Faithful in the Little Things

Molly Sabourin

Saint John Maximovitch on the Little Things

It is hard to pray at night. But try in the morning. If you can’t manage to pray at home than at least as you ride to your place of employment attempt with a clear head the “Our Father” and let the words of this short prayer resound in your heart. And at night commend yourself with complete sincerity into the hands of the Heavenly Father. This indeed is very easy.

And give, give a glass of cold water to everyone who has need of it; give a glass filled to the brim with simple human companionship to everyone that lack it, the very simplest companionship…

O wondrous path of little things, I sing thee a hymn! Surround yourselves, O people, gird up yourselves with little works of good — with a chain of little, simple, easy and good feelings which cost us naught, a chain of bright thoughts, words and deeds. Let us abandon the big and the difficult. That is for them that love it and not for us for whom the Lord in His Mercy, for us who have not yet learned to love the greater, has poured forth the lesser love everywhere, free as water and air.

Doesn’t this just make you want to weep with relief?! Throughout my life, especially when I was home with my tiny children, I have agonized over my inability to do great things in the name of Christ. How was I to extract myself from the demands of my daily “mundane” responsibilities that I might get out there all in it and feed the hungry, comfort widows and orphans, travel to poverty stricken nations bearing much needed supplies and medicine? Heck, I could barely cross myself and pray a feeble, “Lord have mercy” before crashing into bed, or refrain from losing my temper about a thousand times a day.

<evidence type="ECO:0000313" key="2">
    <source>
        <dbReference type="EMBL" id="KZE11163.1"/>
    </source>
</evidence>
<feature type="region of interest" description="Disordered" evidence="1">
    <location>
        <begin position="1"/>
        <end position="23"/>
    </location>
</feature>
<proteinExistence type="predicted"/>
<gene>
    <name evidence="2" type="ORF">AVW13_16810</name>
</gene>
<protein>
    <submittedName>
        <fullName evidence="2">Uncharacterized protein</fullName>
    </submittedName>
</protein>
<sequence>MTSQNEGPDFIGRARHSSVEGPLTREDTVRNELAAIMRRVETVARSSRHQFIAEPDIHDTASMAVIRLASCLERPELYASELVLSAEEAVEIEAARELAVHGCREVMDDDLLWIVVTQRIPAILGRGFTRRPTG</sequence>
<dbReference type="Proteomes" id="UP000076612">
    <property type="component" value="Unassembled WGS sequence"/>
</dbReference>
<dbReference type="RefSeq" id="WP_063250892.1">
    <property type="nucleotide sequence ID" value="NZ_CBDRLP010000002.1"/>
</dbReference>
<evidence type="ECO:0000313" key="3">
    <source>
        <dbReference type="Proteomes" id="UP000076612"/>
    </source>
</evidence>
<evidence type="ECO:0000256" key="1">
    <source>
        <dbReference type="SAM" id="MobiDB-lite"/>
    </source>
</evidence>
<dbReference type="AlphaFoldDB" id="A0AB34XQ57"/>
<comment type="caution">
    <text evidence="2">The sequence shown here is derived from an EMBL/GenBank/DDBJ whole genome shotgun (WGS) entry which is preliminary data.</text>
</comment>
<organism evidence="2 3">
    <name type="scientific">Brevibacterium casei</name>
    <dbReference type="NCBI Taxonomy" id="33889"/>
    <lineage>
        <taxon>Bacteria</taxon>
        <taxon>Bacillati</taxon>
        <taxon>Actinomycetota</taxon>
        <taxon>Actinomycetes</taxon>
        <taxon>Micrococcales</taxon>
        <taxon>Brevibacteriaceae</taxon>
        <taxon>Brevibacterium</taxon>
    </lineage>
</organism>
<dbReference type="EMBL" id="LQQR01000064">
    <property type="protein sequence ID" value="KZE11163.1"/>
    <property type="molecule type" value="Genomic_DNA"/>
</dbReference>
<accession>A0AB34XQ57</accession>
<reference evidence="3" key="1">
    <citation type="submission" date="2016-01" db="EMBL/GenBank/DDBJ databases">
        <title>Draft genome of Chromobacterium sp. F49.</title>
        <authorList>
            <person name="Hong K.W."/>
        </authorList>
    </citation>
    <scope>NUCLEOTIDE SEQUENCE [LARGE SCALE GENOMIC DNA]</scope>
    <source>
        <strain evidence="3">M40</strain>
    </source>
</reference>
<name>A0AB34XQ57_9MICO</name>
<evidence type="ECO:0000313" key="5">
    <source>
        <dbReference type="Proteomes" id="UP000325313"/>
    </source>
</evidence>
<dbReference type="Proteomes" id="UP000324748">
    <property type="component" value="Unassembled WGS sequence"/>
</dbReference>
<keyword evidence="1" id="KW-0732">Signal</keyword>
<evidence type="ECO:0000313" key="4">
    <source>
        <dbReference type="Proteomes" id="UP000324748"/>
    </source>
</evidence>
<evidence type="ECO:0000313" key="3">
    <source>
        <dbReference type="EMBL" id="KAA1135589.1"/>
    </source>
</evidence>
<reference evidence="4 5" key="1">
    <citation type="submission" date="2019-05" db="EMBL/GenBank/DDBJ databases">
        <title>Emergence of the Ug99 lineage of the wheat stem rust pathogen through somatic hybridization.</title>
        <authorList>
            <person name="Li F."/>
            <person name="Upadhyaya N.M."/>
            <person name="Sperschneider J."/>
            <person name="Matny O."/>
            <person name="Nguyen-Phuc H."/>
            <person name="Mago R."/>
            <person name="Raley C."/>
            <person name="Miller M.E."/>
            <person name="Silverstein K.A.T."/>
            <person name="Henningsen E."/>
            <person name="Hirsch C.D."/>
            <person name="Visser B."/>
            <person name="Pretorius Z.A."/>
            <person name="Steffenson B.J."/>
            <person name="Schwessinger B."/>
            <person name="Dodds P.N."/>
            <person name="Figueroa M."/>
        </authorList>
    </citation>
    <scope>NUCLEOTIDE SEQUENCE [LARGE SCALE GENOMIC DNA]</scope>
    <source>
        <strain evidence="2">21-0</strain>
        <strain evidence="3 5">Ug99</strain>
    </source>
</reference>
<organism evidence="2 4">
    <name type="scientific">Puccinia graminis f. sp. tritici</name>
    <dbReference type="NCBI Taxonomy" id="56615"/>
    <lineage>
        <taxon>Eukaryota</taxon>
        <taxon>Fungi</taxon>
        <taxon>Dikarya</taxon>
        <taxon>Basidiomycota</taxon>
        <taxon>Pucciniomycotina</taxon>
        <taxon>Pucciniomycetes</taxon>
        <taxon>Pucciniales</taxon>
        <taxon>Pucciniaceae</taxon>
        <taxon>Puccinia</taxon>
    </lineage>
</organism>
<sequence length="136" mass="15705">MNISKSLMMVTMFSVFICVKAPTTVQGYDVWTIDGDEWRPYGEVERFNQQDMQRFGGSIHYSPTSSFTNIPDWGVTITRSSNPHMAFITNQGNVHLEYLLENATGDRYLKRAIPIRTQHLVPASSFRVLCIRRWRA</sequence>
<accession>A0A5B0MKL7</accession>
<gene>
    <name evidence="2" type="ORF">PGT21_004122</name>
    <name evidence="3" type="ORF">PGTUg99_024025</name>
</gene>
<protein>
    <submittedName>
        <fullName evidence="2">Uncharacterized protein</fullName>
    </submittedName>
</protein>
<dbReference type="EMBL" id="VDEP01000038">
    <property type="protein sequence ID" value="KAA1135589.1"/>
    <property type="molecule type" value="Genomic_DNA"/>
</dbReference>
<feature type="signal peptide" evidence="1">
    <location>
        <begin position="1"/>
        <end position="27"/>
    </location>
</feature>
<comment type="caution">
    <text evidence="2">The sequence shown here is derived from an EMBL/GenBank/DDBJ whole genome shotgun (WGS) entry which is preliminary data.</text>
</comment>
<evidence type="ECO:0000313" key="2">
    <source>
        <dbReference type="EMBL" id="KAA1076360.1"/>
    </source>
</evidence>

…As a matter of fact, the lesser good is more necessary for mankind than the greater. People can get along with their lives without the greater good; without the lesser they can not exist. Mankind perishes not from a lack of the greater good, but from an insufficiency of just this lesser good. The greater good is no more than a roof, erected on the brick walls of the lesser good.

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